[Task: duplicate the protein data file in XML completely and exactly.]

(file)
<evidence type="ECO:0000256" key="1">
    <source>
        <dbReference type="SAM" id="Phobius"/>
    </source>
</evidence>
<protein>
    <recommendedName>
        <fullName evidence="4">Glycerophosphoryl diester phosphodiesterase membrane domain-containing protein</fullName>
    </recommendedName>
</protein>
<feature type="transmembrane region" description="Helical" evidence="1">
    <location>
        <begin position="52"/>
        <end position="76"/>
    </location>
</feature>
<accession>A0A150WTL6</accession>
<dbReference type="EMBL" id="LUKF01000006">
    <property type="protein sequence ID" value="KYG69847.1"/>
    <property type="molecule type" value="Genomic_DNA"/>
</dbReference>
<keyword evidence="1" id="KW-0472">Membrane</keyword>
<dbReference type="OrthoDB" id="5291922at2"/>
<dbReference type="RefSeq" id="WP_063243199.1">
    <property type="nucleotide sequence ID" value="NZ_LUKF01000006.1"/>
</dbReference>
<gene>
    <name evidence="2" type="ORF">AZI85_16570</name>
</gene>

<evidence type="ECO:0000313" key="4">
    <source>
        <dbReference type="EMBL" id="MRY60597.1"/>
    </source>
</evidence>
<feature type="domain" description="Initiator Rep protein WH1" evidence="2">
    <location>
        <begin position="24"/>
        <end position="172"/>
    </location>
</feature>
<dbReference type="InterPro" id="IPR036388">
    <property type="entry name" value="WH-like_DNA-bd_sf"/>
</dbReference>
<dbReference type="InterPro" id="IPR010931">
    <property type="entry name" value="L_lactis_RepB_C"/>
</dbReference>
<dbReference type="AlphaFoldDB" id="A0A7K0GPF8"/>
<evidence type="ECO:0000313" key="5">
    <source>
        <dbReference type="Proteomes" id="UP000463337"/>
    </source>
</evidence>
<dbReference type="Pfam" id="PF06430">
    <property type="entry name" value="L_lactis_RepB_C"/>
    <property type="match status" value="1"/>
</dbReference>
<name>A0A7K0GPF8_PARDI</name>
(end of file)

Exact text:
<evidence type="ECO:0000256" key="1">
    <source>
        <dbReference type="SAM" id="Phobius"/>
    </source>
</evidence>
<protein>
    <recommendedName>
        <fullName evidence="4">Glycerophosphoryl diester phosphodiesterase membrane domain-containing protein</fullName>
    </recommendedName>
</protein>
<feature type="transmembrane region" description="Helical" evidence="1">
    <location>
        <begin position="52"/>
        <end position="76"/>
    </location>
</feature>
<accession>A0A150WTL6</accession>
<dbReference type="EMBL" id="LUKF01000006">
    <property type="protein sequence ID" value="KYG69847.1"/>
    <property type="molecule type" value="Genomic_DNA"/>
</dbReference>
<keyword evidence="1" id="KW-0472">Membrane</keyword>
<dbReference type="OrthoDB" id="5291922at2"/>
<dbReference type="RefSeq" id="WP_063243199.1">
    <property type="nucleotide sequence ID" value="NZ_LUKF01000006.1"/>
</dbReference>
<gene>
    <name evidence="2" type="ORF">AZI85_16570</name>
</gene>

<evidence type="ECO:0000313" key="4">
    <source>
        <dbReference type="EMBL" id="MRY60597.1"/>
    </source>
</evidence>
<feature type="domain" description="Initiator Rep protein WH1" evidence="2">
    <location>
        <begin position="24"/>
        <end position="172"/>
    </location>
</feature>
<dbReference type="InterPro" id="IPR036388">
    <property type="entry name" value="WH-like_DNA-bd_sf"/>
</dbReference>
<dbReference type="InterPro" id="IPR010931">
    <property type="entry name" value="L_lactis_RepB_C"/>
</dbReference>
<dbReference type="AlphaFoldDB" id="A0A7K0GPF8"/>
<evidence type="ECO:0000313" key="5">
    <source>
        <dbReference type="Proteomes" id="UP000463337"/>
    </source>
</evidence>
<dbReference type="Pfam" id="PF06430">
    <property type="entry name" value="L_lactis_RepB_C"/>
    <property type="match status" value="1"/>
</dbReference>
<name>A0A7K0GPF8_PARDI</name>